Mohammed VI had probably been planning his move for at least a year. XXX also speculated that the Palace was also worried about the prospect of Moroccan foreign fighters returning from Iraq, possibly having been recruited and trained by Iran, and slipping into Iranian networks in Morocco.
6. (S/NF) Domestically, XXX emphasized that the anti-Shi'a campaign was also directed at dissident Islamic
group Adl Wa Ihsane (The Justice and Good Works Organization)
which has recently signaled its desire to become a legitimate political party. The group, which has at times called for the abolishment of the monarchy and the establishment of an Islamic republic, is believed to have wide popularity among
poor and middle class populations unhappy with the political system, which they view as corrupt
. XXX said that the Palace is trying to be "more conservative than the fundamentalists" in a bid to neutralize their drawing power.
7. (S/NF) On the Doha conference (Ref E and F), XXX said the King's dithering about whether he would or would not attend was a sign of the difficult balancing act he was attempting to carry off by keeping Saudi Arabia happy, while not alienating Qatar. XXX said that by sending his brother Moulay Rachid to the summit, despite his own last minute withdrawal, Mohammed VI showed respect to the Qataris while not enthusiastically endorsing their leadership bid.
Had he sent someone of lower stature, such as the Prime Minister, it might have been read as a snub, XXX
explained. (Comment: We agree.)

8. (S/NF) Comment: Local observers continue to wonder about the King's actions against Iran. Our interlocutor may have had more than one purpose in addressing these issues with us, but many of his observations accord with our own. His concerns are forwarded as an example of the general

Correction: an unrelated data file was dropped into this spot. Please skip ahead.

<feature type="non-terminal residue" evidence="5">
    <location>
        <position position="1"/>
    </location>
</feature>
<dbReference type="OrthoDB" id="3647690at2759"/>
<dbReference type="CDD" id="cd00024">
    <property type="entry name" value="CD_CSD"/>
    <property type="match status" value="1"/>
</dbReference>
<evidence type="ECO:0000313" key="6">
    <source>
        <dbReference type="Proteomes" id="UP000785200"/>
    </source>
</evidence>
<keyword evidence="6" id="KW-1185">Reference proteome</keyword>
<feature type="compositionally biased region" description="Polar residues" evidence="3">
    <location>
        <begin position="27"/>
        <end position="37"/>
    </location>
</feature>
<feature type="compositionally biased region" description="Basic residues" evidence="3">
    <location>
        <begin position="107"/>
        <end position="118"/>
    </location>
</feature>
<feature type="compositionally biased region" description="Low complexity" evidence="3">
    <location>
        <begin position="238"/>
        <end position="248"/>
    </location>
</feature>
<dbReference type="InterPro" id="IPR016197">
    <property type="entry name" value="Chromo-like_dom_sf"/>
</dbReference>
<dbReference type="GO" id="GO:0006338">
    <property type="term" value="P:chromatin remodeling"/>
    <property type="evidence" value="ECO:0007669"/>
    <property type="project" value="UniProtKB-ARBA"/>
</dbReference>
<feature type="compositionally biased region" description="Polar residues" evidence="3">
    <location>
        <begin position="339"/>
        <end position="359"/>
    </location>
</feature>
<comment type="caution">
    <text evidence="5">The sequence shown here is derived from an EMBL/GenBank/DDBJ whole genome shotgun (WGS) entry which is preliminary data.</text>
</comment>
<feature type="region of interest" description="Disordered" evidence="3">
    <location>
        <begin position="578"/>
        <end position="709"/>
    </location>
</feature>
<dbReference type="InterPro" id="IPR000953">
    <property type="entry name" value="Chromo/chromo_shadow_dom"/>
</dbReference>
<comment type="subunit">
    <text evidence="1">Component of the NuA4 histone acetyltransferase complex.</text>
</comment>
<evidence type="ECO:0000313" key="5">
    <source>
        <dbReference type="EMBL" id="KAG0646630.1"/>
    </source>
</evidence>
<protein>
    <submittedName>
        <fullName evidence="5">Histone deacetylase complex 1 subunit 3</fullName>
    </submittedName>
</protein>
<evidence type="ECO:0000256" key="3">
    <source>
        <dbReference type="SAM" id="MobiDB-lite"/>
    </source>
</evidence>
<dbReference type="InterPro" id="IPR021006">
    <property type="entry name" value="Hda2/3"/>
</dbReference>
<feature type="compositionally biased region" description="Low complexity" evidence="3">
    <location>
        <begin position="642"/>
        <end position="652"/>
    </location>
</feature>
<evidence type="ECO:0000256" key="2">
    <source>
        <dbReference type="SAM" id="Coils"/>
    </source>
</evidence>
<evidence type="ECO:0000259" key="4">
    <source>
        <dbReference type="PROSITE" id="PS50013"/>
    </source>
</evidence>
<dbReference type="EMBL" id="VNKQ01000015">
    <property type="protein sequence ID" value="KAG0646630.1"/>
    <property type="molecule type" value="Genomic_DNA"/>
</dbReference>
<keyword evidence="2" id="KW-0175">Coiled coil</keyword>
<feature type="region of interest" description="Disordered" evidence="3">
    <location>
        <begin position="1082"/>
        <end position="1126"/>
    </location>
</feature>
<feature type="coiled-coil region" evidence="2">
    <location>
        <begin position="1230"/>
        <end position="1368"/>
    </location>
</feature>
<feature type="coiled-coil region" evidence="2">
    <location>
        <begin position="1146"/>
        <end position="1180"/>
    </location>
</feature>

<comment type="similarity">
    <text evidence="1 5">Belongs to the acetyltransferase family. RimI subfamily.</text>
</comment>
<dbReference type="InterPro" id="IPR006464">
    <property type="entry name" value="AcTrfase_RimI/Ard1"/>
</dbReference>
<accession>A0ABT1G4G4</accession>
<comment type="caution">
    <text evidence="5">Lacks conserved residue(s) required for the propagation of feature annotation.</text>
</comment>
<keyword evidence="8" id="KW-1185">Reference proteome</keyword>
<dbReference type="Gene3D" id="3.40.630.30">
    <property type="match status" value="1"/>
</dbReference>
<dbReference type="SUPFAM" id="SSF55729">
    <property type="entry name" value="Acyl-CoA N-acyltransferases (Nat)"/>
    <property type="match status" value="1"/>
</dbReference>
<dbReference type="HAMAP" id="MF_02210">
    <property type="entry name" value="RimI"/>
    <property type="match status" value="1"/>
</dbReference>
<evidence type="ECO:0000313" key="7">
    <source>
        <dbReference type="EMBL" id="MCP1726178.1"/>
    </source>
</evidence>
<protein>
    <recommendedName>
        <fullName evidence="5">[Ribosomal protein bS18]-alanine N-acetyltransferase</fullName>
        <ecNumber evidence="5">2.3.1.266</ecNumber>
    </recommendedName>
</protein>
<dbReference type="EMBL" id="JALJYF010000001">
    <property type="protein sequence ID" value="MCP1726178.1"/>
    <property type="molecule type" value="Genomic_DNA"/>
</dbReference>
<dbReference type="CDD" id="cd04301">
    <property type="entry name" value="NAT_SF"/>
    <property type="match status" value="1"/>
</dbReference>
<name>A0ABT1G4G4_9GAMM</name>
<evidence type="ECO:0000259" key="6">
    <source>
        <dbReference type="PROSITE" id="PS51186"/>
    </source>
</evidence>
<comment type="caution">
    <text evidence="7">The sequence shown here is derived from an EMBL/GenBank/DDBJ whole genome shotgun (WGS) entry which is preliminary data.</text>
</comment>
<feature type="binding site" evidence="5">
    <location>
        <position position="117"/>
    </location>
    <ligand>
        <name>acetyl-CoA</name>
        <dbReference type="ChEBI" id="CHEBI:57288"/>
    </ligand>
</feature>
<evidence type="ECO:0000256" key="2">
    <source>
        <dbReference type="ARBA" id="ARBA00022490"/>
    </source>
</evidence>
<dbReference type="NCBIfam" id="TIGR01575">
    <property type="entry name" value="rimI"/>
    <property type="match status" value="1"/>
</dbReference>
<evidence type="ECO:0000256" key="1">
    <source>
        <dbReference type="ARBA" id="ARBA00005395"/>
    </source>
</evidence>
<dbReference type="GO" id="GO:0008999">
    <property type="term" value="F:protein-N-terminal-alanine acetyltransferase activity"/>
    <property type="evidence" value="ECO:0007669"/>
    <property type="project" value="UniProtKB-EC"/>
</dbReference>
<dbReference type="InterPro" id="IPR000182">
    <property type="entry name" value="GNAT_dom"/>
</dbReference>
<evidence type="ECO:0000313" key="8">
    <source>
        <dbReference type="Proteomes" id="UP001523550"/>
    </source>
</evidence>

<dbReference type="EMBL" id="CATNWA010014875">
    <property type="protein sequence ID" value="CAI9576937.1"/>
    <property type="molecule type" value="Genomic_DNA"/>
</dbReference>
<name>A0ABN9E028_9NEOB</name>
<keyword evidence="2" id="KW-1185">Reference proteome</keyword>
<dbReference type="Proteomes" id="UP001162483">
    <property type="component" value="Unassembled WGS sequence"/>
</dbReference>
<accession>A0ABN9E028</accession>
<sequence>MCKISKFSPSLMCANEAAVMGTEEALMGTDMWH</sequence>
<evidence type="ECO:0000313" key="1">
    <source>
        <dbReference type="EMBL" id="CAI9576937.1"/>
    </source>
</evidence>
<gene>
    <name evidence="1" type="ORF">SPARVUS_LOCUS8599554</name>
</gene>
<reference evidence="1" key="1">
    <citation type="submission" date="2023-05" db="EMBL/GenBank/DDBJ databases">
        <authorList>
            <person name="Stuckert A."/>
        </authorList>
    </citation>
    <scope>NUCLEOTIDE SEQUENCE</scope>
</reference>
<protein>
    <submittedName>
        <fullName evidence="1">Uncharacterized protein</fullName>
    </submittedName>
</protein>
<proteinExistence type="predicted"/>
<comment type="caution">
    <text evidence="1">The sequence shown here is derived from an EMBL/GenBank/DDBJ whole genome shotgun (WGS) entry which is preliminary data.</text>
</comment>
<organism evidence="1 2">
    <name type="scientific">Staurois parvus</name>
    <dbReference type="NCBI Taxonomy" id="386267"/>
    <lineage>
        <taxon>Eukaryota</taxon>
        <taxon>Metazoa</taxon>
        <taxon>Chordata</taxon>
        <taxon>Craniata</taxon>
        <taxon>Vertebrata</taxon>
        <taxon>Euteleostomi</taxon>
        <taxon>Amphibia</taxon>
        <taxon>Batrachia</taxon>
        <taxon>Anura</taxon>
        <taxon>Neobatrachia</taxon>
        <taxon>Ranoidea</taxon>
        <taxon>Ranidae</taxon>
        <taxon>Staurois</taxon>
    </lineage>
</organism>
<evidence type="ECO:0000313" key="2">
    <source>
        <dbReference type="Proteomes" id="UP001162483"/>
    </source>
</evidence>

discussion on this issue here. We have not been able to independently verify XXX's statements, but he has
provided us with accurate and insightful information on Iranian issues in the past. In a previous conversation with PolOffs, he raised a flag over deep Moroccan concern with
Iranian activity several months before the severing of
relations. End Comment.

*****************************************
Visit Embassy Rabat's Classified Website;
http://www.intelink.sgov.gov/wiki/Portal:Moro cco
*****************************************

Jackson

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MessageSujet: Re: Wikileaks,fuites et révélations   Sam 4 Déc 2010 - 17:01

la meilleurs analyse objective que j´a lu,sur le sahara,entre le Maroc et l´Algerie
ils minimisent le role du polz et reconnaissent l´effet de la proposition autonomie sur la polpulation locale,et les 5 puissances du CS l´ayant benni Cool

Citation :
Cable sobre la pérdida de apoyo del Polisario(cable sur la perte d´appuis du polz)
La diplomacia estadounidense analiza la evolución de la opinión pública saharaui

03/12/2010


ID: 221137
Date: 2009-08-17 17:34:00
Origin: 09RABAT706
Source: Embassy Rabat